When newly-single party girl Vicki moved to Paris, she was hoping to indulge in wine, stuff her face with croissants, and fall in love. It proved to be much more "difficile" than she'd imagined. In this laugh-out-loud memoir, this cheeky storyteller recounts the highs and lows of her life in the City of Light. Sassy and shamefully honest, Vicki makes you feel as if you're right there in Paris stumbling along the cobblestones with her.
Bestselling author Vicki Lesage proves daily that raising two French kids isn't as easy as the hype lets on. In her spare time, she writes, sips bubbly, and prepares for the impending zombie apocalypse. She just moved back to the US after living in Paris for 11 years, with her French husband, rambunctious son, and charming daughter in tow, all of whom mercifully don't laugh when she says "au revoir." She penned the Paris Confessions series in between diaper changes and wine refills. She writes about the ups and downs of her life at VickiLesage.com.
Oh how I wish the author's trials and tribulations in France didn't ring so true! But France is France--one of the most impossibly frustrating and impossibly lovely countries in the world--and life here is never simple but never boring.
This is a fun memoir that I gulped down in two hours. Vicki has a wonderfully chatty voice, though at times it veered a bit too informal for my taste. Reading this book was like talking with another expat friend over a pint of Kronenbourg. Miserable appointments to the immigration office followed by "strip! and take a lung selfie!"? Been there. French people wrinkling their noses asking, "Vous préférez que je parle en anglais, Mademoiselle?" Been there. Charming, self-assured Frenchies with zero knowledge of American geography who become your new BFFs over the course of a Friday night and numerous bottles of wine? Been there.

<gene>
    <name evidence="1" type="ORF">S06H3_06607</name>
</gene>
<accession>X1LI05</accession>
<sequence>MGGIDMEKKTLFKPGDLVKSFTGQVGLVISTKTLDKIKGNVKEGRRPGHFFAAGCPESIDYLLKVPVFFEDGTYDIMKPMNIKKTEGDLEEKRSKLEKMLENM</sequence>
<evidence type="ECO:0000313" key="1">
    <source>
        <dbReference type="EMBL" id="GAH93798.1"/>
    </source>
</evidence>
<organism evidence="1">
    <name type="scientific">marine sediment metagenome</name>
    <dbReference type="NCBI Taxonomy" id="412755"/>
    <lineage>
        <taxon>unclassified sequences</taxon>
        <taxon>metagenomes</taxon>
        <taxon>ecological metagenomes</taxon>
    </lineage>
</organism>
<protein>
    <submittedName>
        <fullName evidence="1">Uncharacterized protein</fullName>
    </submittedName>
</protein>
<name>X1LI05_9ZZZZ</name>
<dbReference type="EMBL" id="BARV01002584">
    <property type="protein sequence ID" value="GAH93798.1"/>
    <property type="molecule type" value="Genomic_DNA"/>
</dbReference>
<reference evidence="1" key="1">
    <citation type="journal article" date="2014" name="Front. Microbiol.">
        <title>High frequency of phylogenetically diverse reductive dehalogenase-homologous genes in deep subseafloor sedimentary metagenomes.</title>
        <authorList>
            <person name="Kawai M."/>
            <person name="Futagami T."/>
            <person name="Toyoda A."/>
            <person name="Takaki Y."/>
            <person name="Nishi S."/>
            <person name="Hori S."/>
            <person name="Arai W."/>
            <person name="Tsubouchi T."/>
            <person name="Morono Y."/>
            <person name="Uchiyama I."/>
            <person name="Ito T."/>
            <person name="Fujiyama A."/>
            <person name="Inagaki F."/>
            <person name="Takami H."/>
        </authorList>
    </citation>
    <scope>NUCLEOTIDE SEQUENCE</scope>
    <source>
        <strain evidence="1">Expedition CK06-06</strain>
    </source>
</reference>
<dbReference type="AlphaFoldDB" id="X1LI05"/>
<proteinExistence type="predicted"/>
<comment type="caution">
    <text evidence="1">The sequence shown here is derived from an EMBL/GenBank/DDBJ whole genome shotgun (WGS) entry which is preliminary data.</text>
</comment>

Alongside her fantastically recounted stories of French life, Vicki gave me encouragement that this whole France thing works out even in the darkest moments. This is a terrific ode to an exasperating country. For any expat, it will remind you why you persist on living here even when the Sécurité Sociale asks you to submit your birth certificate (apostilled, officially translated, and no less than 6 months old, of course!) for the fourth time in four months. For any Francophile considering a séjour in France, it will convince you to give it a try, but caution you about the inevitable struggles you'll encounter. A funny, happy, and informative read!
Let me tell you a thing or three about my new friend Vicki (granted she knows nothing of this friendship but more about that later). The best way I can describe this book is that it was like reading a long, hilariously intimate email from a close friend. So what happens when a 20-something girl from St. Louis (MISSOURI!) with a basic knowledge of french and a great appetite for adventure decides to move to the city of love (and great English speaking bars apparently), Paris? Well first of all you get a glimpse of the everyday life of the French through the eyes of an outsider, and as a bonus, a colorful cast of characters and loads of 'laugh out loud' moments (am I ever grateful that I read this book in the privacy of my own home).
One of my pet peeves when it comes to "chick-lit", lighter literature and such, is the fact that just because the subject matter is lighter (often more humorous) that often means that the entire focus is on the plot (and even that often leaves a lot to be desired) and not on the writing style and/or quality of writing. You can't imagine my relief when right from the start it was obvious that won't be the case with this book. The fact that I didn't have to stumble over poorly composed sentences meant that I could give my full attention to all of Vicki's adventures and misadventures. Plus, in case I ever decide to move to Paris I will be armed with an impressive knowledge of french bureaucracy (paper, paper and more paper) and great tips on how to handle apartment hunting in the city.
By the time you finish reading this book you too will feel that a) there simply has to be a sequel to this book and b) that Vicki is just another one of your friends. In my case, part 'b' was helped along by Vicki's ("barely noticeable") OCD, (takes one to know one) germophobia, humour and perceptive way of viewing (and describing) people and situations. (well the fact that every once in a while she ends up having just a few too many drinks will have many 20 something relating and many 30 and 40 something reminiscing) Now there's nothing else for me to do but hope and wait for the sequel.